The question of what the Bible teaches regarding homosexuality is one of tremendous importance and heated dispute in the current era. An increasing number of professing Christians are questioning traditional teaching on this topic, and the culture at large has strongly rejected traditional Christian teaching on it. Nonetheless, it is my contention that this questioning is not based on the biblical text, but is based on cultural predispositions to reject any form of sexual constraint. Among professing Christians the key question must always be “What does the Bible teach?” We are not permitted to disregard Scripture on a cultural whim.

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A good theological library is something no Christian minister or leader should be without. In fact, I believe all Christians should have some form of theological library, though not all Christians will need a library to rival that of a seminary professor or scholar.

Even so, unless you are wealthy and can purchase books at will, you’re going to need to think seriously about what books you buy, and how you buy them. These are my tips for building a good theological library on a budget.

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One of the most vexing questions people ask me is “What is your argument against abortion?” This is vexing not because I don’t have an argument, but because I have several arguments against abortion. I don’t think we’re limited to just one here.

But one argument I’ve thought about is based on Kant’s categorical imperative, namely the formulation of it that states we should only act in a way that we could universally will to become a standard for all other people. That is, if we can’t will that others act in the same way we do in every single case, we should not act this way.

So consider this argument:
1. If we will for one woman to get an abortion, we should will for all women to get abortions.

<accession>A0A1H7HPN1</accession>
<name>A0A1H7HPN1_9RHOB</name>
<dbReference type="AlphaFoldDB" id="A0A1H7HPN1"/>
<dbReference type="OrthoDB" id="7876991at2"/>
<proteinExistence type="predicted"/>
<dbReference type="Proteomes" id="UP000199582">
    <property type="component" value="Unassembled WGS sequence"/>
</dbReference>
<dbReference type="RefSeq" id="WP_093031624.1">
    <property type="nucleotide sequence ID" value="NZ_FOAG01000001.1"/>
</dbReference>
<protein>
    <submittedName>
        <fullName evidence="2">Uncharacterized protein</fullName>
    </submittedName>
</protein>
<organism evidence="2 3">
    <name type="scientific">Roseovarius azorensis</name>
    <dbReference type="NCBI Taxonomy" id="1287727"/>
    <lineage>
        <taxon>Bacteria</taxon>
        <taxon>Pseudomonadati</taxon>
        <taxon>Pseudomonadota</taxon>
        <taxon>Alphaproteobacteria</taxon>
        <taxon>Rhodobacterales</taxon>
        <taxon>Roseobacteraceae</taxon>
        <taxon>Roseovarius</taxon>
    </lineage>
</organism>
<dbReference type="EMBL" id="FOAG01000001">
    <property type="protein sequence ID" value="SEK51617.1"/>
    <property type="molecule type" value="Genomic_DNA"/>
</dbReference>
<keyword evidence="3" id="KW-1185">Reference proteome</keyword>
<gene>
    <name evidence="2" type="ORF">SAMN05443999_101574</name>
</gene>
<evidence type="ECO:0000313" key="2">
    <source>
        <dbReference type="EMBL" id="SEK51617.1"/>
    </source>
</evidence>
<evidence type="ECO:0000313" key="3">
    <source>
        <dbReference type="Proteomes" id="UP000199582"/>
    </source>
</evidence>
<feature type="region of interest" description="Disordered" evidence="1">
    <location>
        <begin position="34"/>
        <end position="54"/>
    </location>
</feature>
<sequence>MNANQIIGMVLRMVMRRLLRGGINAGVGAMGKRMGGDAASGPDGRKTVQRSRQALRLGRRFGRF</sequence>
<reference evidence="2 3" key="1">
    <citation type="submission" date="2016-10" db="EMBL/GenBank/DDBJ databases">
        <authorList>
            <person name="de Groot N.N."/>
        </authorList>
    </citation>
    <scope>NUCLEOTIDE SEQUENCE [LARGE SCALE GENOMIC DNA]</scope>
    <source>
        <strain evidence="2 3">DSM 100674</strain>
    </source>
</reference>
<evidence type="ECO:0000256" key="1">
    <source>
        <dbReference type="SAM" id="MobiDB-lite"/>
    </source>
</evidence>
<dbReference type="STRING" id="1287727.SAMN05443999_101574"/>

2. If all women get abortions, we will go extinct.
3. We should not will for our own extinction.
4. Thus, we should not will for all women to get abortions.
5. Thus, we should not will for any woman to get an abortion.

This is really just an extended edition of modus tollens, and we could break the argument into two arguments:
1. If we will all women to get abortions, we will our own extinction.
2. We should not will for our own extinction.
3. Therefore, we should not will for all women to get abortions.

And argument two:
1. No person should be exempted from universal moral laws.
2. It is a universal moral law that abortion is wrong (see the argument above).
3. Therefore, no individual woman should be permitted to get an abortion.

Now some people might object and say “Perhaps abortion is only permissible under Circumstance X, Y, or Z; and we could universally will that any individual under those circumstances get an abortion.” Kant had little room for this type of reasoning, he did not tend to allow exceptions to moral laws based on circumstance.

I am not quite as intense as Kant in that regard. But that’s not the point. Suppose there are circumstances under which abortion should be permitted, there is a vast difference between permitting something and willing it. I may permit my football team to kick a field goal, but I will for them to score touchdowns. It is only in non-ideal circumstances that abortion should even be considered permissible (and I would argue these are relatively few in number). But I still don’t will it, and given any other choice I would likely opt for that.

In the United States, most abortions are not out performed out of medical necessity, and so the arguments presented here would at least eliminate vast numbers of abortions. Additionally, I’m not aware of too many people that want to argue for the extinction of the human race. Hence, they’ll have to attack Kant’s categorical imperative, and it’s a surprisingly defensible rule of thumb.

God bless,


One of the nice things about social media is everyone is able to communicate with everyone else. One of the bad things about social media is it gives people the impression that they have something valuable to say on every issue. It helps us forget our limits.

I feel fairly competent to address issues of theology and apologetics. But if its physics or chemistry you want, you’re going to have to look elsewhere. But Facebook often removes this natural inhibition to speaking about issues we don’t understand. Why? Because I read an article on it so I’ve become a 5-minute expert. I watched a 2 minute Youtube, so I obviously know what’s up.